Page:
The BRWC Review: Ophelia

film reviews | movies | features | BRWC The BRWC Review: Ophelia

“A young woman’s insecurities manifest as a job interview goes awry.”

Writer Anthony Garland pulls no punches as the director of this unnerving short film, Ophelia. The mood he creates, tense from the outset, will keep audiences rapt. It is not clear in which direction this story will lead, thus capturing the essence of pre-interview nerves. I couldn’t help conjuring up Daisy’s interview in Spaced, though for all its surrealism, Ophelia is so much darker. Visually, it is on a par with Richard Ayoade’s The Double, and it is clear, not least through the names of the characters (Grumpy, Sneezy & Doc), Garland has a sense of humour. Nevertheless, he is willing to tackle strong themes unflinchingly.



I am confident Ophelia will be well received at film festivals, and hopefully Anthony Garland will follow up with a feature. With Black Mirror in mind, Charlie Brooker ought to keep an eye on this one.

See also:

Steven Shainberg’s Secretary (2002)

Darren Aronofsky’s Black Swan (2010)


From IMDb.

Greetings again from the darkness. The best short films somehow find a way to connect with viewers and make us care about the story and character(s) – in just a few minutes and usually on a very limited budget. The first film from director (and writer) Anthony Garland expertly establishes atmosphere and tone, creates conflict and develops a character we care about … all in less than 8 minutes.

Garland seizes on one of the biggest emotional stressors for many people … the job interview. The opening scene has a well-dressed Ali Mueller slowly making her way through a dilapidated building while ominous music cues us that we are about to watch a horror film. This horror is psychological in nature and plays to the power of the mind, and the internal battles we fight when plopped into a stressful situation. Ms. Mueller faces a tribunal committee of interviewers (named in the credits as Grumpy, Sneezy, Doc) played by familiar actors whose faces you’ll likely recognize (Mary Pat Gleason, Larry Cedar, Allen Blumenfeld).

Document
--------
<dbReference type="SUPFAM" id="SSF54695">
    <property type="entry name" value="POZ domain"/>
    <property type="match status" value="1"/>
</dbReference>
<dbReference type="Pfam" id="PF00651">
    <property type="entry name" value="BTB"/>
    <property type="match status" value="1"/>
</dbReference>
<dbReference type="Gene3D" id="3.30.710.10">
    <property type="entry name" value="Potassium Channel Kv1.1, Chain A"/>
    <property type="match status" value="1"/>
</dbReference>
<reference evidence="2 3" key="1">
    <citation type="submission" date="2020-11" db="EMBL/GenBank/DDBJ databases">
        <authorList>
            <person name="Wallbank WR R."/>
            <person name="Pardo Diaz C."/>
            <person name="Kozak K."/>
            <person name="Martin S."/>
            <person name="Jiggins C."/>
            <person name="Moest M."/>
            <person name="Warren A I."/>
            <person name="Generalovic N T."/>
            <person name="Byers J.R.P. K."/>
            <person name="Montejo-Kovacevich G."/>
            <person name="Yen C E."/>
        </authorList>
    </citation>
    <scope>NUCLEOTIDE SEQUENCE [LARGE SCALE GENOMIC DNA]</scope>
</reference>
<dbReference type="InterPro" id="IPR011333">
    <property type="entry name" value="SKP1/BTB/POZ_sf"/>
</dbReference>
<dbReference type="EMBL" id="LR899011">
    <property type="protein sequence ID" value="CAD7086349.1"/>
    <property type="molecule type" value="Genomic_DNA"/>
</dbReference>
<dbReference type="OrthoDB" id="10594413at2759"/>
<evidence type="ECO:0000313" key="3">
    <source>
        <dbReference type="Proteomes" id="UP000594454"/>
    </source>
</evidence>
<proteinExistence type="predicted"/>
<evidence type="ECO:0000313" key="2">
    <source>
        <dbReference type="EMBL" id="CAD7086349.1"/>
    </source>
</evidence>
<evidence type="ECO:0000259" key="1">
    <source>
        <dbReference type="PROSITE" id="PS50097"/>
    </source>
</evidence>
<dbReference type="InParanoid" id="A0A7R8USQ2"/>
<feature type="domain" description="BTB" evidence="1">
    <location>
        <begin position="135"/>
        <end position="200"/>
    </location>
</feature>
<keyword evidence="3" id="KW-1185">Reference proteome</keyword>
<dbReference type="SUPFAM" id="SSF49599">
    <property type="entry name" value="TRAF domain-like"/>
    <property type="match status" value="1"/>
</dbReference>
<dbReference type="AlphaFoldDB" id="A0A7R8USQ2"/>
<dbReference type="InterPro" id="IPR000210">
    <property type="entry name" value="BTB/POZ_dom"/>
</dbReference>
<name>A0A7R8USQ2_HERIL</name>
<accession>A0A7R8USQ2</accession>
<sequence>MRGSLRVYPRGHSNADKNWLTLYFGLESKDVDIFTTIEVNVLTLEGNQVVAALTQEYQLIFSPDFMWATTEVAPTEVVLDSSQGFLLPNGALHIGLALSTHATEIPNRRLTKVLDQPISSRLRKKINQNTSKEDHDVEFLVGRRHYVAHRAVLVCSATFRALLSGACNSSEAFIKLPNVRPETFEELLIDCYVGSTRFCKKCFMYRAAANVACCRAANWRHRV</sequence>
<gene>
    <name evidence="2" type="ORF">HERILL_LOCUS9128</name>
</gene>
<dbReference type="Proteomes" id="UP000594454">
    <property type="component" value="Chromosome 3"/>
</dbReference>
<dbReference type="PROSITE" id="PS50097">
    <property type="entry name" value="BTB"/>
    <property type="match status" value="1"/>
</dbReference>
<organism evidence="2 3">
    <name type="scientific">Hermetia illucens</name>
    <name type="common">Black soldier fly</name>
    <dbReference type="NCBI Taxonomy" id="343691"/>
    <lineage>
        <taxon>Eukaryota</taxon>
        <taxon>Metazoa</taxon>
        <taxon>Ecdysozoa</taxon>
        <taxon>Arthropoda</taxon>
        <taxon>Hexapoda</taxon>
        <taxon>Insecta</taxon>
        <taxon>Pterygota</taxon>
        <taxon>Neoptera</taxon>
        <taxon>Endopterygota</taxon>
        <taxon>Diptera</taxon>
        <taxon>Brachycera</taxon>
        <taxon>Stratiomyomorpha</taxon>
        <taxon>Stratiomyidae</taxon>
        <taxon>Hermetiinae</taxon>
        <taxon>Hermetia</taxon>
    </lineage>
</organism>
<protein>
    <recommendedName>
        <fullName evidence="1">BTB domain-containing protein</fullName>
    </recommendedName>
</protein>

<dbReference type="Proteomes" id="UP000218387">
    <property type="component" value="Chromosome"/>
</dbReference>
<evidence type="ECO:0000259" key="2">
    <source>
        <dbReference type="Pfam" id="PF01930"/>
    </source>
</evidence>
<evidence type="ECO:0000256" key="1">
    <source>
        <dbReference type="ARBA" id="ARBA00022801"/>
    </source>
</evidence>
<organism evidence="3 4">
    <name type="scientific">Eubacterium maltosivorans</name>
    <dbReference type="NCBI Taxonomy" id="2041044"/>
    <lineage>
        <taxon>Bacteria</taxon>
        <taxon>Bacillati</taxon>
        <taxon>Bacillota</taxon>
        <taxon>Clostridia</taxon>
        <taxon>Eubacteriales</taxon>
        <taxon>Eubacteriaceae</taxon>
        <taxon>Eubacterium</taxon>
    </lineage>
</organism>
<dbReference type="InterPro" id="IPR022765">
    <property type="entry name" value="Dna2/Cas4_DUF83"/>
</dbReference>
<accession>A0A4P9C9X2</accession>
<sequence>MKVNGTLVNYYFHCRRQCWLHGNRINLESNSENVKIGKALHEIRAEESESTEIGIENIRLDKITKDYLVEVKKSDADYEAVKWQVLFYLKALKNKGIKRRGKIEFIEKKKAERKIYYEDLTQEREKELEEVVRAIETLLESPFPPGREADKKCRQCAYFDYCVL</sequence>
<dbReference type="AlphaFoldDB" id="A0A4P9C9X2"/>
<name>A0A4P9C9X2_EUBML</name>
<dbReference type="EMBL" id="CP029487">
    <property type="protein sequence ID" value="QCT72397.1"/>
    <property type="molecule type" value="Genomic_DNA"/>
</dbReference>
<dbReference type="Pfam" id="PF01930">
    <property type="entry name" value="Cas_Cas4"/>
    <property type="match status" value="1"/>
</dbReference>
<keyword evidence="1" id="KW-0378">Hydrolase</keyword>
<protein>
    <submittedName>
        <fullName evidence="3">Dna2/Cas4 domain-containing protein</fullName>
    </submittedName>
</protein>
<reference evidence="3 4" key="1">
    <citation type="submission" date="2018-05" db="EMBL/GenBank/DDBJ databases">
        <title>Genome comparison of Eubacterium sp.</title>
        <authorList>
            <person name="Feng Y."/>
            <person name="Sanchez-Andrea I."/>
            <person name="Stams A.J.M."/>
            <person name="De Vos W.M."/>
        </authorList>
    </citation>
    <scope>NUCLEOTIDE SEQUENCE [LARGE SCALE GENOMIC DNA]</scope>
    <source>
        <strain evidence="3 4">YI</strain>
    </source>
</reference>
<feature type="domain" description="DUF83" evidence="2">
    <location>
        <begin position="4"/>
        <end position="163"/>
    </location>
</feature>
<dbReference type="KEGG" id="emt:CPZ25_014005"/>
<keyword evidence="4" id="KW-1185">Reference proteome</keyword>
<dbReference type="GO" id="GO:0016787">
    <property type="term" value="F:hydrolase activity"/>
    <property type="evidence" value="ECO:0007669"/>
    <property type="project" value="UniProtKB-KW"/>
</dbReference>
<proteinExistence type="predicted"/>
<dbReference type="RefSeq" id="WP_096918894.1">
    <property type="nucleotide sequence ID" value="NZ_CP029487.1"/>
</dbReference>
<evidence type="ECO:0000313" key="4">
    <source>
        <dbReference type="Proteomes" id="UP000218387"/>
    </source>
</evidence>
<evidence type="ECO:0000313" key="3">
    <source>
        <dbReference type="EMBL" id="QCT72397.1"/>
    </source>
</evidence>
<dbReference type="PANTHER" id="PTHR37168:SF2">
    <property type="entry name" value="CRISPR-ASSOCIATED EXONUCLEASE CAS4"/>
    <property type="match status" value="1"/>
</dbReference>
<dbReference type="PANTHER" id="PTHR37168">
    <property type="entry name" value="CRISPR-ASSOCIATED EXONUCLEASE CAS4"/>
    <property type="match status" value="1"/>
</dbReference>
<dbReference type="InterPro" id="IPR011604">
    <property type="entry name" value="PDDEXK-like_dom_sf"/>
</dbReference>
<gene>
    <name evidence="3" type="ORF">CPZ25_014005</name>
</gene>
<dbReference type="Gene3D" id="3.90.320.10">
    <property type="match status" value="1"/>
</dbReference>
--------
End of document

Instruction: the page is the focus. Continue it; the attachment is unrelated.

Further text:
The film has a dream-like feel and often we aren’t sure what’s real. However, there are certain segments that are clear manifestations of Ms. Mueller’s insecurities and fears. There is a Black Swan nod with her younger self in the mirror, and a razor blade used to remove any doubt that her outward confidence often fails versus her internal struggles.

It’s a nifty little look at how we seek to control our fears and doubts, and fits nicely with Ophelia’s line from Hamlet: “O, what a noble mind is here o’erthrown”.

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Esme Betamax is a writer and illustrator. Often found in the Cube Microplex. Favourites include: I ♡ Huckabees, Where the Buffalo Roam, Harold & Maude, Being John Malkovich and In the Shadow of the Moon.



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